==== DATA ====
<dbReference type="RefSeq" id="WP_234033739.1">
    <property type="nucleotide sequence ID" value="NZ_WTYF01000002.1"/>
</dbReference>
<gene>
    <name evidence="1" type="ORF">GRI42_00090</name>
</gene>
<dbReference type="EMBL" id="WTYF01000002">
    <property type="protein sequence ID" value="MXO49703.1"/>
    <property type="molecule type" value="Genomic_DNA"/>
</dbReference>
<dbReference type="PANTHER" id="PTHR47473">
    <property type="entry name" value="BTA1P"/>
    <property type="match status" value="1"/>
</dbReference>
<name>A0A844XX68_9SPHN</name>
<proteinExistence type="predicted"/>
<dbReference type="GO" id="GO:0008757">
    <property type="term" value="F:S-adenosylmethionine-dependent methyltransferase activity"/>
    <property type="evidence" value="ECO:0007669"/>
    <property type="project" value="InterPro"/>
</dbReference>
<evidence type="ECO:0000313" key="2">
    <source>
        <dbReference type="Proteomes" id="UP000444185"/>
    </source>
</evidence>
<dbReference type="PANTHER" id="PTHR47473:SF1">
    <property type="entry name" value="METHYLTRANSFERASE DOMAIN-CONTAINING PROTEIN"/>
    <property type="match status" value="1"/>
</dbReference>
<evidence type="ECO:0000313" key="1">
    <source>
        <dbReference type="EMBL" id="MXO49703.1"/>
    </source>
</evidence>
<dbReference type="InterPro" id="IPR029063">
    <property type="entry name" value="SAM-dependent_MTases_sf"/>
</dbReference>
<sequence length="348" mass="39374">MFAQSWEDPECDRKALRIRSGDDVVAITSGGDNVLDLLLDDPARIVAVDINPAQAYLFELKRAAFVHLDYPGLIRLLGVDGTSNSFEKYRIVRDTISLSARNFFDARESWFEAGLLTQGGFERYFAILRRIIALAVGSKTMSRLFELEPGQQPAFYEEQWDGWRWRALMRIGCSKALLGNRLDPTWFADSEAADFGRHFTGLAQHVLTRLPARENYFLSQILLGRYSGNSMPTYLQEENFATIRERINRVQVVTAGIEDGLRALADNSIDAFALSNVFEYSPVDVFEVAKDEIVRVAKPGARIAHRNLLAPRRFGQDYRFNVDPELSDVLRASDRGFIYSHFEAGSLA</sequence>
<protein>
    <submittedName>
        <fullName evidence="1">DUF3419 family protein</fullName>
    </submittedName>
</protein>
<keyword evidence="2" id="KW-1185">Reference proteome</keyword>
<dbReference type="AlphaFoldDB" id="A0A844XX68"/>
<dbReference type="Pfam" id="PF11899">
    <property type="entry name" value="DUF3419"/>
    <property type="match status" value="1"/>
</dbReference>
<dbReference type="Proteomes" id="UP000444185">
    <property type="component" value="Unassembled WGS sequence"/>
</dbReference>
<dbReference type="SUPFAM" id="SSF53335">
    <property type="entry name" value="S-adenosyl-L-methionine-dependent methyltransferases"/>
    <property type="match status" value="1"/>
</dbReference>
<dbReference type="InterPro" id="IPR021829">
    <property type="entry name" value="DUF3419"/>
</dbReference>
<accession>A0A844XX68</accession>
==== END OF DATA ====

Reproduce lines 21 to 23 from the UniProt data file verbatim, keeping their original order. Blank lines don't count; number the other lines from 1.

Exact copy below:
</dbReference>
<evidence type="ECO:0000313" key="2">
    <source>